David Brooks, in the opening paragraph of a typically asinine column, says this:
Then there was John Thain, who was humiliated because it is no longer acceptable to spend $35,000 on a commode for a Merrill Lynch washroom.
Back on Sunday, Deborah Solomon and J.D. Trout, in one of Solomon's usual Russert-level dialogues, had this exchange:
[JT:] When you’re spending lots of excess money — money that wouldn’t make any difference to your subjective well-being — you’re spending the money on a hedonic vomitorium of sorts.
[DS:] You’re comparing piano lessons to the apocryphal vomitoriums into which decadent Romans supposedly regurgitated their dinner?
[JT:] The vomitorium image is just the idea that you’re consuming something that can’t be used by other people, and it gets wasted on you.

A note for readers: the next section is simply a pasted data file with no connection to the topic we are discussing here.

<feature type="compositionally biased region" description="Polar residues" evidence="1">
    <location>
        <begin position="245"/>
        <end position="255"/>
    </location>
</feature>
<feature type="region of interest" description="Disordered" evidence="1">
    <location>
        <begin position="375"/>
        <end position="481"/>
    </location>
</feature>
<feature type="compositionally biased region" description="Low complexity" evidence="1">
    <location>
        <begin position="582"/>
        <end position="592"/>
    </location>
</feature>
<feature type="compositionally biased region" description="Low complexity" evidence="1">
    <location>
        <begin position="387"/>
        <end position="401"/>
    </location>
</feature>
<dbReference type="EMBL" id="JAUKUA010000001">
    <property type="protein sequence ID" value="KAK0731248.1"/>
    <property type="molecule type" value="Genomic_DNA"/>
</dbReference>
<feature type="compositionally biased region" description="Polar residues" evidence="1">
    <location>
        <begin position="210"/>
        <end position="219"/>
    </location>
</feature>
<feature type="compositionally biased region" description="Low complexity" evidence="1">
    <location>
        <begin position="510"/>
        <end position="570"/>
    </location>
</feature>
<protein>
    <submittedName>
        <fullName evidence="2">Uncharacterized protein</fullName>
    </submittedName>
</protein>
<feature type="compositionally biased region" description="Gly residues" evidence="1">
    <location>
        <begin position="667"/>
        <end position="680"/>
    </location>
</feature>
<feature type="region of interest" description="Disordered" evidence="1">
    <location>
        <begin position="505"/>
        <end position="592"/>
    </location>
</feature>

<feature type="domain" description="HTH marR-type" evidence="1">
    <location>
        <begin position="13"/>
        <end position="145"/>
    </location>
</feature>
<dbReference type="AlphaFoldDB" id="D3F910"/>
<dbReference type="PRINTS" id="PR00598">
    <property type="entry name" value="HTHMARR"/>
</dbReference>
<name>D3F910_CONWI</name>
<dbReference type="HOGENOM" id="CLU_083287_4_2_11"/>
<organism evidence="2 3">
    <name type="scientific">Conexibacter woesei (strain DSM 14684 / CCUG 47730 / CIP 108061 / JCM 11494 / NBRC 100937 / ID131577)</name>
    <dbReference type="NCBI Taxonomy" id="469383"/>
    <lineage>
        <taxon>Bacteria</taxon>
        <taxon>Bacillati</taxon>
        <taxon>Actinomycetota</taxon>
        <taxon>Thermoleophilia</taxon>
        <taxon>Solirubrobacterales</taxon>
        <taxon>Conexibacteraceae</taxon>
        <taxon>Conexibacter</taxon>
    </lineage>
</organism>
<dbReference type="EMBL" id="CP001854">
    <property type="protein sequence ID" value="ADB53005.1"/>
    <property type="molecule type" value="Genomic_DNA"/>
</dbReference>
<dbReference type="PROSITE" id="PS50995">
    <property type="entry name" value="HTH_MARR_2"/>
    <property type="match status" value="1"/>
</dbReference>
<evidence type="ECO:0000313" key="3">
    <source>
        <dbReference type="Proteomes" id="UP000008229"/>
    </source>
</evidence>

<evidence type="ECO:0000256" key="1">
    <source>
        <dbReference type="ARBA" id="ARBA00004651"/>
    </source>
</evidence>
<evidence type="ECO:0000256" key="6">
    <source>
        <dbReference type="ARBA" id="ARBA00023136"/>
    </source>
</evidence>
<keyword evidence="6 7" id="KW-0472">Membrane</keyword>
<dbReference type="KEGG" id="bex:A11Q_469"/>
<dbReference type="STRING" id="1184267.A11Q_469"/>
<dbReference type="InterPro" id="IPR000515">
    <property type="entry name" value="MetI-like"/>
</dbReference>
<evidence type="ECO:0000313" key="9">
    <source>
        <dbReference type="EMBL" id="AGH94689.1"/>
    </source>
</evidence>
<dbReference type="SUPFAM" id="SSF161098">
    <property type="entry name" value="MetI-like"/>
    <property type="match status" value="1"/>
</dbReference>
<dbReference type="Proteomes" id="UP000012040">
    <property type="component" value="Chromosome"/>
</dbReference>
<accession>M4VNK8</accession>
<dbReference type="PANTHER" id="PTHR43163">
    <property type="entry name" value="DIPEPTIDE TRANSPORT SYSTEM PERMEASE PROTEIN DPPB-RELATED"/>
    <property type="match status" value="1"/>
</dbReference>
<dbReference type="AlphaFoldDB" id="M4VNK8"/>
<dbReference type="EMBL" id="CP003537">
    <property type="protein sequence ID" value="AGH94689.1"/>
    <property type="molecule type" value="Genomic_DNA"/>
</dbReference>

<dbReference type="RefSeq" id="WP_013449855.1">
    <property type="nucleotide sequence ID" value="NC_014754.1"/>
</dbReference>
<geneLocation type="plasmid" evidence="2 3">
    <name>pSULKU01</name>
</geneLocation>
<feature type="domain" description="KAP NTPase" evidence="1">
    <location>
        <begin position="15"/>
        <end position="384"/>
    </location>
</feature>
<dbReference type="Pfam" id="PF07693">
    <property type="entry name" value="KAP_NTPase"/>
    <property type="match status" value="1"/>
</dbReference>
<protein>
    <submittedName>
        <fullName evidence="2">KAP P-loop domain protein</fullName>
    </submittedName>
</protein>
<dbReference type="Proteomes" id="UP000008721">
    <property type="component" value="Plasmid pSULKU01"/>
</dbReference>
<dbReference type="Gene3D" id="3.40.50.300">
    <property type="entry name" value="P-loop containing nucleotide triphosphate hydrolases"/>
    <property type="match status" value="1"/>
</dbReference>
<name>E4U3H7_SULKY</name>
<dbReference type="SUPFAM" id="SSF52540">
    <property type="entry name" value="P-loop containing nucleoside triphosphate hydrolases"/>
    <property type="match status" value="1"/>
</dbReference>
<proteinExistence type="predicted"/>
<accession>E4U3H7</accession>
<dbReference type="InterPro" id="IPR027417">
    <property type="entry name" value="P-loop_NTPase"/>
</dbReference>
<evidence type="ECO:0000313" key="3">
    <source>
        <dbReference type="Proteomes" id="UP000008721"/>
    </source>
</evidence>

A commode is -- and I believe we went through this with Duke Cunningham, didn't we? -- a set of drawers (h/t). You don't put it in a washroom.
A vomitorium is a tunnel in an amphitheater. (Solomon almost avoids the error, but the vomitoriums weren't "apocryphal" -- the Roman vomit parties were.) Vomitoriums allow actors to come onstage, and aren't actual conduits for purging.
These people are paid to use words correctly. That is all.